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Entry, Pricing and Incentives: The Role of Regulatory Commitment


  • De Fraja, Gianni


This paper studies the optimal regulatory policy in a market where entry may occur. The regulator regulates the incumbent, but not the entrant in the event of entry. We show that the effect of entry on prices and incentives for cost reduction depends on the extent of the regulator's commitment: if it is possible to commit to the chosen policy, then the market outcome following entry is less competitive than it would be without the possibility to commit: price is higher and incentives for cost reduction weaker.

Suggested Citation

  • De Fraja, Gianni, 1994. "Entry, Pricing and Incentives: The Role of Regulatory Commitment," CEPR Discussion Papers 1078, C.E.P.R. Discussion Papers.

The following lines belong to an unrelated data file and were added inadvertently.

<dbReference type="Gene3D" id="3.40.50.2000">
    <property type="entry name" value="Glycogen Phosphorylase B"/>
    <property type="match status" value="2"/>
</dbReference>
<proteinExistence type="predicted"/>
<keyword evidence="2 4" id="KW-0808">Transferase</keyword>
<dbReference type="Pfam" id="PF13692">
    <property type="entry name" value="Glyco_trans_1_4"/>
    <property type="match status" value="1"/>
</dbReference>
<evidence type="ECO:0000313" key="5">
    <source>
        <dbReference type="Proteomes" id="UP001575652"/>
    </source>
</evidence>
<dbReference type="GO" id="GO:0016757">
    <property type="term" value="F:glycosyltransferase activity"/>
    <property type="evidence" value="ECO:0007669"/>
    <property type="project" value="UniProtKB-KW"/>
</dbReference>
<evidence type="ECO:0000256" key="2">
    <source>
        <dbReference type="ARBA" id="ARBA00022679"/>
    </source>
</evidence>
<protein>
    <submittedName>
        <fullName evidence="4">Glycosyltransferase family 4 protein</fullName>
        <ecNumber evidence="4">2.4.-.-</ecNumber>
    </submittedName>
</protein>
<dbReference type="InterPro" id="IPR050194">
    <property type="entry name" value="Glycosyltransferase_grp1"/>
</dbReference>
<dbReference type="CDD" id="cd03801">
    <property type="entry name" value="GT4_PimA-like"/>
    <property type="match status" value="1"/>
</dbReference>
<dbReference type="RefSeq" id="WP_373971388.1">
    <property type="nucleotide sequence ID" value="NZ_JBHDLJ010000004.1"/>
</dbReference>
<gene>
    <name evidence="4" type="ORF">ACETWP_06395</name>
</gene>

• Handle: RePEc:cpr:ceprdp:1078

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    References listed on IDEAS

    1. Stock, James H. & Watson, Mark W., 1989. "Interpreting the evidence on money-income causality," Journal of Econometrics, Elsevier, vol. 40(1), pages 161-181, January.
    2. Andrew Atkeson & Tamim Bayoumi, 1993. "Do private capital markets insure regional risk? Evidence from the United States and Europe," Open Economies Review, Springer, vol. 4(3), pages 303-324, September.
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    Cited by:

    1. De Fraja, Gianni, 1997. "Pricing and entry in regulated industries: The role of regulatory design," Journal of Public Economics, Elsevier, vol. 64(2), pages 259-278, May.

    More about this item


    Commitment; Entry; Regulation;

    JEL classification:

    • L51 - Industrial Organization - - Regulation and Industrial Policy - - - Economics of Regulation


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